Rapid expansion and growth marked the emergence and legalization of TNCs. (19) TNCs first entered the consumer space in 2009 when Travis Kalanick and Garrett Camp founded Uber. (20) Lyft, a competing app, launched three years later. (21) Since the development of app-based ridesharing services, Uber and Lyft have dominated the market and dramatically transformed the transportation industry. (22)

      TNCs seek to provide customers the benefits of black car services and the convenience of hail-based livery services. (23) TNCs allow users to download an app on their cell phones and request a ride. (24) The platforms then match customers with a nearby driver after the customer enters their location on their phone. (25) Rides are priced on a variety of factors including mileage, time traveled, various company fees, and applicable taxes. (26) Unlike traditional taxis, TNCs have unique advantages such as the ability to store payment information and provide passengers with advance notice of their driver's identity and location. (27) Taxis have the exclusive ability to engage in "street hails," further differentiating them from TNCs. (28)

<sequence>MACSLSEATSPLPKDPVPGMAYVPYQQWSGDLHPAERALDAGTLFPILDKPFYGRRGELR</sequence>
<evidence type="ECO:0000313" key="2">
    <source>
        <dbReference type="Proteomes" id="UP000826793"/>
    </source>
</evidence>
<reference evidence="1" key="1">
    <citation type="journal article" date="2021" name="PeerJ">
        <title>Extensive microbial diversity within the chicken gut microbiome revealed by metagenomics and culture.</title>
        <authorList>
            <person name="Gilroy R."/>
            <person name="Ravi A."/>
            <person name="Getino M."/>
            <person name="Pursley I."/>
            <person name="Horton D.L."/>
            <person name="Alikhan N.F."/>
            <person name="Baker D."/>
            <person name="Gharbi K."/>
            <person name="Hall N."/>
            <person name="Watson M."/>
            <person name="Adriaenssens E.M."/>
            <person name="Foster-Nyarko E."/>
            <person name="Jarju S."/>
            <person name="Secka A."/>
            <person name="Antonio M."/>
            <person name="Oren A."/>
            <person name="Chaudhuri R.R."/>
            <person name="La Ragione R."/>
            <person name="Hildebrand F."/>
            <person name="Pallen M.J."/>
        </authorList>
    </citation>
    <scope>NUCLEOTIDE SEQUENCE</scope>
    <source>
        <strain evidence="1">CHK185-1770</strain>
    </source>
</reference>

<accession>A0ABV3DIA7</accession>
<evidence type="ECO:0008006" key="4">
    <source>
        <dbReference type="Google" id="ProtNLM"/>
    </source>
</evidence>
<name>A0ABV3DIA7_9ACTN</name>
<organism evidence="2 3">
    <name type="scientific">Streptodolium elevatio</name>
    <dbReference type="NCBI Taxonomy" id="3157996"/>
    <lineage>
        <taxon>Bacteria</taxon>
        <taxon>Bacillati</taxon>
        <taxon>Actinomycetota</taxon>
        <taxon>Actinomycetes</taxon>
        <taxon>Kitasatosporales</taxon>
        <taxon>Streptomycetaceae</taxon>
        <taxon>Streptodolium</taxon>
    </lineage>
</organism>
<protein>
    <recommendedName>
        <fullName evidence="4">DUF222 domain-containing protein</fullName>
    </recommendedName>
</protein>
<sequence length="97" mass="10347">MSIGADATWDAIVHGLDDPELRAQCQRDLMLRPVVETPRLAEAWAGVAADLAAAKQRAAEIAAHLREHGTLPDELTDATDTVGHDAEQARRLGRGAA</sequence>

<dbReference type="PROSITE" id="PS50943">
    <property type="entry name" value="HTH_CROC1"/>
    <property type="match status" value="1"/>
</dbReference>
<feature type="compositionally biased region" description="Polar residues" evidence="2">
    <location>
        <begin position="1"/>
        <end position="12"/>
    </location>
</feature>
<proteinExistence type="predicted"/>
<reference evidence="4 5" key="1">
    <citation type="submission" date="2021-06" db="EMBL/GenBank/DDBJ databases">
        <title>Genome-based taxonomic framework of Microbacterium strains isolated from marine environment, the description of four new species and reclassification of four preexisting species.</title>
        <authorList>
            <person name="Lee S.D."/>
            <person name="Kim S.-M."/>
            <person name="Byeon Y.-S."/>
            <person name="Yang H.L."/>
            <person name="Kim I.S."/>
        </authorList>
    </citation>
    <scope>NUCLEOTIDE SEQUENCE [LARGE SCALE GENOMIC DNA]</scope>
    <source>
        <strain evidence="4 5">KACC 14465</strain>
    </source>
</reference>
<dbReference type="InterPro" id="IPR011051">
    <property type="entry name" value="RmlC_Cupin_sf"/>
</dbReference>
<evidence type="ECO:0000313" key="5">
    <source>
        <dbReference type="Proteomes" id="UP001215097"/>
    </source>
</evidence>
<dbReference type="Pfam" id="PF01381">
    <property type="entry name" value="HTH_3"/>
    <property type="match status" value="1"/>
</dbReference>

The emergence of TNCs and other shared services, including home and car sharing, are a byproduct of both the organization of cities into neighborhoods and growth opportunities created by existing taxi services. (29) Dense urban populations create a natural market for sharing services, where both consumers and sharing economy workers are readily available and in need of products. (30) The existing taxi industry was generally costly, underserved poorer areas, and had lower quality services. (31) These disadvantages of the taxi industry are advantageous to TNCs and have allowed them to quickly find an audience with consumers who find that TNCs are more efficient, cost effective, and more likely to serve diverse communities. (32)

    2. How TNCs Fit into the Larger Sharing Economy